Stephen Roach on US, the Fed, China, and Europe

Stephen Roach says the Fed is going all in in support of QE and I agree. But what else are they going to do? Seriously. I have some thoughts; for example, I would never have had a zero rate policy. I do recognise the severity of the situation though. Look at Europe, for example. The ECB there has a hydra-headed problem with sovereigns and banks on the brink of insolvency and they too have expanded the balance sheet like mad. Yet the Europeans are in worse shape than the US, both in terms of sovereign crisis and lack of banking capital as well as in terms of the deleveraging process. None of this will be solved until banks take the credit writedowns and consumers have delevered. Europe is in recession and the US is still at stall speed.

China faces many of the same challenges with excess credit growth and fragile financial firms in the face of asset price deflation. They will socialise the losses associated with this to maintain growth to the best of their ability. Roach thinks the Chinese can do it. Nevertheless, I say growth must take a hit and a hard landing is still a threat.

Video below (hat tip Stevie B)

  1. Stevie b. says

    Hi Ed

    “None of this will be solved until banks take the credit writedowns and consumers have delevered”

    Don’t you think it’s too late for that now? The decision has already been made. The debt must be devalued, whatever the cost. Any deflation will never be tolerated even for 1 minute. The (few) bankers must be bailed, never mind the cost for (the many) everyone else. Give everyone $500/ $1000 / $whatever each. The PTB are gonna get us out of here by hook or by crook & screw us all. It doesn’t take a genius to be buying gold.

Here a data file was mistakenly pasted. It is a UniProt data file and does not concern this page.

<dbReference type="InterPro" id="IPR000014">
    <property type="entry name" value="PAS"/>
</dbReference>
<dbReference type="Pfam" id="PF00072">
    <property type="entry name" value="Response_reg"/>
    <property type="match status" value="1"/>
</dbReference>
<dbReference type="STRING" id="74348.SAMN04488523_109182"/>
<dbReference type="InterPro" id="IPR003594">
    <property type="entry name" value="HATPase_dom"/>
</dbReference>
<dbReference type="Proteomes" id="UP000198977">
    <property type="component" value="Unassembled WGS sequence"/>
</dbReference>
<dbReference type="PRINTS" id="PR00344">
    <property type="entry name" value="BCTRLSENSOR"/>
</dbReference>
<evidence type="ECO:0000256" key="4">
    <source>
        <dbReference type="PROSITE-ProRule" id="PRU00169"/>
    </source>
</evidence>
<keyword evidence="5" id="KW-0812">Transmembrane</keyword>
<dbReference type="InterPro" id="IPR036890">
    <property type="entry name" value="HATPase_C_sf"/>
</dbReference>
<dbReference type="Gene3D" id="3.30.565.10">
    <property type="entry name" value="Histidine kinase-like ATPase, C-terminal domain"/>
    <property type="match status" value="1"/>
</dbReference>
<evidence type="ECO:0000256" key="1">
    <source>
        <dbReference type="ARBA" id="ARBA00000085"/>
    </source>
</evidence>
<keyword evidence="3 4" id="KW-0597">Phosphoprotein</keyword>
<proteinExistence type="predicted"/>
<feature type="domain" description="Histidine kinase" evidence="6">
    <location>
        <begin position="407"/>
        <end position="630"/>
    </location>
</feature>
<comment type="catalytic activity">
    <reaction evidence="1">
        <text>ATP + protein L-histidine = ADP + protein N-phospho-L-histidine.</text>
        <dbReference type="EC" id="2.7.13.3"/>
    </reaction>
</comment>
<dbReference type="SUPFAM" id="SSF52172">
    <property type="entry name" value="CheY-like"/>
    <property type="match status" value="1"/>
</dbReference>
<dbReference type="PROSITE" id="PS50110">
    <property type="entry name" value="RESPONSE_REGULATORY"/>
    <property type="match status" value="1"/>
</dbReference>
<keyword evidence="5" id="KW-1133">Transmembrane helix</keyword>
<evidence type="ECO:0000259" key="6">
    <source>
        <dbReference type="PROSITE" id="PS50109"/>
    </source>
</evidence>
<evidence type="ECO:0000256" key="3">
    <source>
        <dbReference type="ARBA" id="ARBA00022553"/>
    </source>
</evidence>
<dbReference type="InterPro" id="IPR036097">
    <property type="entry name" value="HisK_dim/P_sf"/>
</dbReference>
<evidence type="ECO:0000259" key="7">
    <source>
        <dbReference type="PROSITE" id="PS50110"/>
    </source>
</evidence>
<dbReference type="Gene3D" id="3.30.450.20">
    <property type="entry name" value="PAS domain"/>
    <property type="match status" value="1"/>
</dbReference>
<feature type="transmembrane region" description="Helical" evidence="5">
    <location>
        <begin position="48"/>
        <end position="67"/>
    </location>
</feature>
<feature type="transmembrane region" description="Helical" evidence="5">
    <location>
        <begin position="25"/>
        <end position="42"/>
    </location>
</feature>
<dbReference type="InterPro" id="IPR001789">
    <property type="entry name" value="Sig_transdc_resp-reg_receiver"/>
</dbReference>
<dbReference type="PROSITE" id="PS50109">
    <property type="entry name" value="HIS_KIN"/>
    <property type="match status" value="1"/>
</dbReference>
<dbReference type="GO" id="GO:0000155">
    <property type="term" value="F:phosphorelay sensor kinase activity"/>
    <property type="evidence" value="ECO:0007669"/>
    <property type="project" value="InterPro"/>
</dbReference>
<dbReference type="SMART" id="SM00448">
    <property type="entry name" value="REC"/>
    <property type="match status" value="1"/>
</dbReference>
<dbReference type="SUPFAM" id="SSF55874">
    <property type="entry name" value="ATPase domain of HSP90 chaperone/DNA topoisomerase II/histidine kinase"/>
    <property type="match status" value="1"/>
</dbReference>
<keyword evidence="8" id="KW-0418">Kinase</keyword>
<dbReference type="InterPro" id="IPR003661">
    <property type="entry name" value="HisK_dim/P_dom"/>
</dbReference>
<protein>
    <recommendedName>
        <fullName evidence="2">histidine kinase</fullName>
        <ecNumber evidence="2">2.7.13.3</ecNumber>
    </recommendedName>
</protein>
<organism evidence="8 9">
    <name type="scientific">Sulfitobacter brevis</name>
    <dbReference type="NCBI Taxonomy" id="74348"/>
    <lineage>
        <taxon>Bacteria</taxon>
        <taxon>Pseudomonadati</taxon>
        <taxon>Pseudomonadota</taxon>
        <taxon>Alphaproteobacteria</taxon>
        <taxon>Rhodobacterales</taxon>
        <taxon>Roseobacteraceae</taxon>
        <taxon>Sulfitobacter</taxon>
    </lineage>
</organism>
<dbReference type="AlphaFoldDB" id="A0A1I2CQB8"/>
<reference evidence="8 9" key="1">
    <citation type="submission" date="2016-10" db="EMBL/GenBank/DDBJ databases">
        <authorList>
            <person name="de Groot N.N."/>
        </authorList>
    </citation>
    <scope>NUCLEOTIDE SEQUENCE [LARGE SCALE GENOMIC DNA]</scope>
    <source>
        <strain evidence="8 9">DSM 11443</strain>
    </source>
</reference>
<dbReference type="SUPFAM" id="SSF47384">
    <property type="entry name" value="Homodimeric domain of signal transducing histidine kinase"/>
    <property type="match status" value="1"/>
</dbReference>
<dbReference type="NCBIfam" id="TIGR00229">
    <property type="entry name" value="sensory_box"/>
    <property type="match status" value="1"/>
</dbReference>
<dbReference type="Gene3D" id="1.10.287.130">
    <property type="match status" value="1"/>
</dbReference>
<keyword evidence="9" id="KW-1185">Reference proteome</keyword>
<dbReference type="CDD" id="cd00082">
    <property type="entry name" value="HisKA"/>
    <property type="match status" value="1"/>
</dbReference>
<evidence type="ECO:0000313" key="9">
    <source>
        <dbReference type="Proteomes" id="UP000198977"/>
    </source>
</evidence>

1. Edward Harrison says

      Agree that the intention is to inflate by any means necessary but so far the Feds haven’t gotten it sorted. Buying up bonds ain’t gonna cut it. A friend of the more Austrian persuasion tells me that the issue is the ratio of unreserved bank credit to base money because the stock of unreserved bank credit dwarfs the stock of secular base money. 

      Bottom line: The Fed has a lot more buying to do unless they start purchasing real assets

    2. Anonymous says

      In the last few months I have been giving thought to deflation. Is it such a bad thing? It cannot go on indefinitely. Look at the electronics industry. Electronics have been in a deflationary process for decades, and yet they are still coping. The simple fact that people have to eat means that they will have to spend even if there is widespread deflation. 

      I am of the opinion that the debts need to be written off, fast. This will release income for expenditure or rebuilding savings. Deflation might actually rebalance economies even faster. It will force unsustainable debts to be written off. 

  2. Stevie b. says

    Ed – thanks and I’ll need to get my head round that one!

    As an extra thought, how about a break-up of the Euro?  Competitive devaluations (European and/or Global) are coming one way or another – one more reason to buy some gold.

    1. Edward Harrison says

      Yes, you can look at the Fed’s decision to extend rate easing out to three years as a one-up on the ECB’s policy of monetising peripheral debt and trying to get the euro down. Clearly this is a race to the top i.e. to the top of the balance sheet expansion pile. Jim Bianco gets it down well here:

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